How To Find The Right Commercial Painting Contractor
February 7, 2018
When it comes to finding the right painter for the project, property managers and building owners need to understand the basics of their commercial building type, building surface and materials, and qualities of a worthwhile contractor.
What type of commercial building do you have?
Commercial buildings often fall into one of six categories:
- Office, including small professional buildings, downtown skyscrapers, and single-tenant properties
- Industrial, including office warehouses or flex/R&D properties
- Retail/Restaurant, including pad sites on highways, single-tenant retail properties, small neighborhood shopping centers, and large neighborhood shopping centers with a chain anchor store
- Multifamily, including apartment complexes and high-rise condominium buildings
- Land, including investment properties on undeveloped, raw land and infill land with space for an urban area or pad site
- Miscellaneous, including any other nonresidential property like a hotel, medical building, and self-storage development
What type of paint does your commercial building need?
Depending on your type of commercial building, a painting team considers the following before picking up a brush:
- Oil-based versus water-based paints. Oil-based paints were a common choice for commercial finishings because of their impermeability and toughness. Due to the drying process of oil-based paints, the layer is resilient and long-lasting compared to water-based paints.
However, water-based paints offer no volatile organic compounds, no solvents or strong odor, a shorter drying time, and less maintenance. Also known as latex and acrylic paint, water-based paints are an increasingly more popular option due to their environmental friendliness and lack of maintenance.
Most commercial painters find a way to use water-based paint.
- Finishings. Arguably the most important part of the painting process is the finishing. Options include matte, flat enamel, eggshell, satin, semi-gloss, and gloss.
Buildings suggest avoiding matte finishes for rooms with frequent visitors, including reception areas or conference rooms, because the paint doesn’t wash well if dirtied.
The best areas for a matte finish include a boardroom or executive office in commercial office buildings, because less people visit these spaces.
As for satin finishes, the best places include halls and stairways because the finish is easy to clean and dirt-resistant. Semi-gloss is best for doors, trim, and walls in kitchens and bathrooms due to its high durability and classic sheen. Gloss is also a good option for floors and trim.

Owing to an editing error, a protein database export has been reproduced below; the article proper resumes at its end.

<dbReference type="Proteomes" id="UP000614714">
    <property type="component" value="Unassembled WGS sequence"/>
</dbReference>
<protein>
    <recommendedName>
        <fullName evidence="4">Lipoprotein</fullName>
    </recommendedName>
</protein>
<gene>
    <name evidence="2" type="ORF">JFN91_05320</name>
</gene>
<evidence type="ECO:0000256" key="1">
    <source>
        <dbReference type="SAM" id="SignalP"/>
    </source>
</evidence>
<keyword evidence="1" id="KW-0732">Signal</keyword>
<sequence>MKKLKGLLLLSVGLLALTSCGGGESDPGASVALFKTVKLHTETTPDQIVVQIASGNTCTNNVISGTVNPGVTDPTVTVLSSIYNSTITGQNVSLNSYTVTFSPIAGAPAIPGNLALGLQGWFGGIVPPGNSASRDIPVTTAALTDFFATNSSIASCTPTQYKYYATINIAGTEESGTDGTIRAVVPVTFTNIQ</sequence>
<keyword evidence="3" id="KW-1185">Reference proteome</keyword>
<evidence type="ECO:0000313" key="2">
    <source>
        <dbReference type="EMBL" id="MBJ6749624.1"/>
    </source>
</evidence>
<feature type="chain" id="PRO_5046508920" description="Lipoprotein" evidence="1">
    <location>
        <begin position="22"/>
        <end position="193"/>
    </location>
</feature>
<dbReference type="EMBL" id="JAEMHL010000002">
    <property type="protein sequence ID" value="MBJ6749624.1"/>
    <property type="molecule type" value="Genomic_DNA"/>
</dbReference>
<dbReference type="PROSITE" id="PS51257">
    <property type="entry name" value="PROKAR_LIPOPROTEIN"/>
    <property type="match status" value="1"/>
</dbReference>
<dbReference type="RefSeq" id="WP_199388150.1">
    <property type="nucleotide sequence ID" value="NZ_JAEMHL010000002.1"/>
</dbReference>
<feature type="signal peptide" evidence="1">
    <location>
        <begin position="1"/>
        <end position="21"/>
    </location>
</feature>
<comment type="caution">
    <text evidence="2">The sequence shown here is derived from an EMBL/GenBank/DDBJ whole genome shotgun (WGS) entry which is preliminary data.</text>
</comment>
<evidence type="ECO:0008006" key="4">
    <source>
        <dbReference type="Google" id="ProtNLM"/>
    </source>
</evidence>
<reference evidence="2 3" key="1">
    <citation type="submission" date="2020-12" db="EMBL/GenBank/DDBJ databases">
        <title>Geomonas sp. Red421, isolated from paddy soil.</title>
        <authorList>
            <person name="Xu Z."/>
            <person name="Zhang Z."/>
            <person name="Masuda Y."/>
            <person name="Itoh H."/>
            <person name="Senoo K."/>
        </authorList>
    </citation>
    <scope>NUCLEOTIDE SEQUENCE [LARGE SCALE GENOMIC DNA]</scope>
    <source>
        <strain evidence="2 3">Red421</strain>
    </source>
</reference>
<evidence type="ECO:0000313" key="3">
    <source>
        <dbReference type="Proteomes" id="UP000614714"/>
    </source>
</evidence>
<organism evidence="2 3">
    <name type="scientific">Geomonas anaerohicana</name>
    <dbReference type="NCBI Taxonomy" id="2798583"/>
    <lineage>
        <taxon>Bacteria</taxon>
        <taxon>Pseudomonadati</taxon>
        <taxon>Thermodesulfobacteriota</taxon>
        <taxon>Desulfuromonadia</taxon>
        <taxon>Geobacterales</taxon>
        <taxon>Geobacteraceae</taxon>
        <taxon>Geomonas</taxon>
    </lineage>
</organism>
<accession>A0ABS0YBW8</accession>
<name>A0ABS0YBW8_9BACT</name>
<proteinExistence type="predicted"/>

These finishes are common for areas that need frequent cleaning and sanitizing, such as hospitals, hotels, apartment complexes, and restaurants.
- Surface. 80 percent of a commercial paint job is surface preparation. A surface often needs more than one coat to get the full color, create durability, and extend the life of the paint job.
Depending on the surface, a commercial painting contractor uses a different technique. For example, drywall uses water-based paints and any finish except glossy.
Block surfaces like mason or stone require a block filler to even out the porous surface. Commercial painters use an eggshell or semi-gloss finish.
Metal surfaces use latex paint and a glossy or satin finish to protect from water and mold. Epoxy coating is also a viable option for metal surfaces.
Talk with a professional commercial painting company about which surfaces in your commercial building need special consideration.
What should you look for in a commercial painting contractor?
It’s important to find a commercial painting contractor with the following qualities:
- History. Experience is a huge factor to consider when hiring a contractor, and we take that into high consideration. Since 1990, Cochran & Mann has been helping Washington, D.C. and the surrounding areas through strong craftsmanship and the reputation for always finishing what we start.
- Integrity. When it comes to value, we offer consistent delivery of high quality work at a reasonable cost. We limit surprises and change orders that come with a contractor stereotype and are tremendously responsive in order to bring your exact vision to life.
- Knowledge. From commercial building type to surface preparation to finishes, Cochran & Mann has the painting expertise to walk you through every step of the project.
- Accountability. Many contractors have the stereotype of overcharging, doing a poor job, and being uncommunicative. Every Cochran & Mann team member takes responsibility for each phase of the project -- even when we’re done. Our unrivaled blend of transparency and efficiency provides property managers and building owners necessary peace of mind.
For more information about how to find a quality commercial painting company for your specific building, click below to download Cochran & Mann’s Guide To Hiring A Commercial Painting Contractor: